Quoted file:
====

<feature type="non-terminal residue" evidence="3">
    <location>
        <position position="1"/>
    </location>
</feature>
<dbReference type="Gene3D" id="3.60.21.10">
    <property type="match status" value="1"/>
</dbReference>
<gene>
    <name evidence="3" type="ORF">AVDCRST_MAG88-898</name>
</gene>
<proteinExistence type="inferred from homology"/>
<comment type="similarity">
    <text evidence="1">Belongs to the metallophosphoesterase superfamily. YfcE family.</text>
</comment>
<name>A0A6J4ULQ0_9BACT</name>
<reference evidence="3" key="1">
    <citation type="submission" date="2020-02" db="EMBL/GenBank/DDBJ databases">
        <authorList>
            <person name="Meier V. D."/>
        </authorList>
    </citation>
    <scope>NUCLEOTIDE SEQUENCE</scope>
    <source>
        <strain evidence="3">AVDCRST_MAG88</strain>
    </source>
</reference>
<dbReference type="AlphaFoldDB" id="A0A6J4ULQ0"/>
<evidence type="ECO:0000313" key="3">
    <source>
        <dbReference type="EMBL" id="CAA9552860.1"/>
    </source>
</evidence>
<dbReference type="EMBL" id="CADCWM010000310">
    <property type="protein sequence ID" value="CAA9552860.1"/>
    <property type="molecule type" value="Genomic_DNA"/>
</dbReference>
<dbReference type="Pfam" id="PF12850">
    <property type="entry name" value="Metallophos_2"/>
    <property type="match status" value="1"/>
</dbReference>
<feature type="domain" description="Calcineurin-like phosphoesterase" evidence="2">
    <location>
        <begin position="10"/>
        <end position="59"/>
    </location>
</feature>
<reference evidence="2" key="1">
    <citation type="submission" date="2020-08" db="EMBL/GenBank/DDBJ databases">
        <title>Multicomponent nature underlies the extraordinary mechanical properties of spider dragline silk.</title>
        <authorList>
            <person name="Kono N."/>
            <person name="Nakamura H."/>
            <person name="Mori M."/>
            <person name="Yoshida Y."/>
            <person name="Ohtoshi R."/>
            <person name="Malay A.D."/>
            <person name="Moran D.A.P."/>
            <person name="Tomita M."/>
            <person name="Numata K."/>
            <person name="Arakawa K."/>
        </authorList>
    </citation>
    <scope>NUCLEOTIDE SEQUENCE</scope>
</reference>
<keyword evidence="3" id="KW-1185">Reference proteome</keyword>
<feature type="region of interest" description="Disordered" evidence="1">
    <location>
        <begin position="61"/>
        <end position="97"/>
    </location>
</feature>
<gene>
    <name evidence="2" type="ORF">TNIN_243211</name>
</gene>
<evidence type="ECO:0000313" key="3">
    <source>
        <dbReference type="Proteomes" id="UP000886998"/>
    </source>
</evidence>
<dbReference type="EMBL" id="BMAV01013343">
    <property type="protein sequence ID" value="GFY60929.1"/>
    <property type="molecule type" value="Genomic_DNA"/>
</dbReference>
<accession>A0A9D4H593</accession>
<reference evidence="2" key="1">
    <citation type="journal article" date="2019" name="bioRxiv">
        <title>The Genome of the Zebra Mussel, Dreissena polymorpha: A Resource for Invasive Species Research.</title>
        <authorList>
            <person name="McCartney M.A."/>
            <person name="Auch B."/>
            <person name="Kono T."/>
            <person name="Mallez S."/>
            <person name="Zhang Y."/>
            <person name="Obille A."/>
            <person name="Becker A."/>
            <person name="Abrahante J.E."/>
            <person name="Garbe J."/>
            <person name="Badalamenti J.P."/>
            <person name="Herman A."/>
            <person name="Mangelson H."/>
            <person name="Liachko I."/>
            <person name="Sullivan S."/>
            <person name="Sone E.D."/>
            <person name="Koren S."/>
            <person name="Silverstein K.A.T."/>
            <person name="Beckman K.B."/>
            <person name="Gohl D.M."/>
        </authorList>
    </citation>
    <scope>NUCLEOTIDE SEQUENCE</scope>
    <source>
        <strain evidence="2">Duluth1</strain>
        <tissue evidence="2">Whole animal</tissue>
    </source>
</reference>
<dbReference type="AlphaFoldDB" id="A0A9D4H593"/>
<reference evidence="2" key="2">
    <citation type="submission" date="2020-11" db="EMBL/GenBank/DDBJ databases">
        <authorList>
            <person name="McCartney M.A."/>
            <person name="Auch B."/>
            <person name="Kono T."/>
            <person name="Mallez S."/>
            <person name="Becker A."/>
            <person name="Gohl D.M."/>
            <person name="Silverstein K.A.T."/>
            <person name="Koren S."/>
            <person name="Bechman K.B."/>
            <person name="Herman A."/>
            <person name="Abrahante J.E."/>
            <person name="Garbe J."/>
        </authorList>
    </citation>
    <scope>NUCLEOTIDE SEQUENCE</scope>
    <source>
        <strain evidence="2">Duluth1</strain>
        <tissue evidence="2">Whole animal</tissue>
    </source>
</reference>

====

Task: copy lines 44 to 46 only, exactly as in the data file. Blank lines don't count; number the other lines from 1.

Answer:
        <begin position="10"/>
        <end position="59"/>
    </location>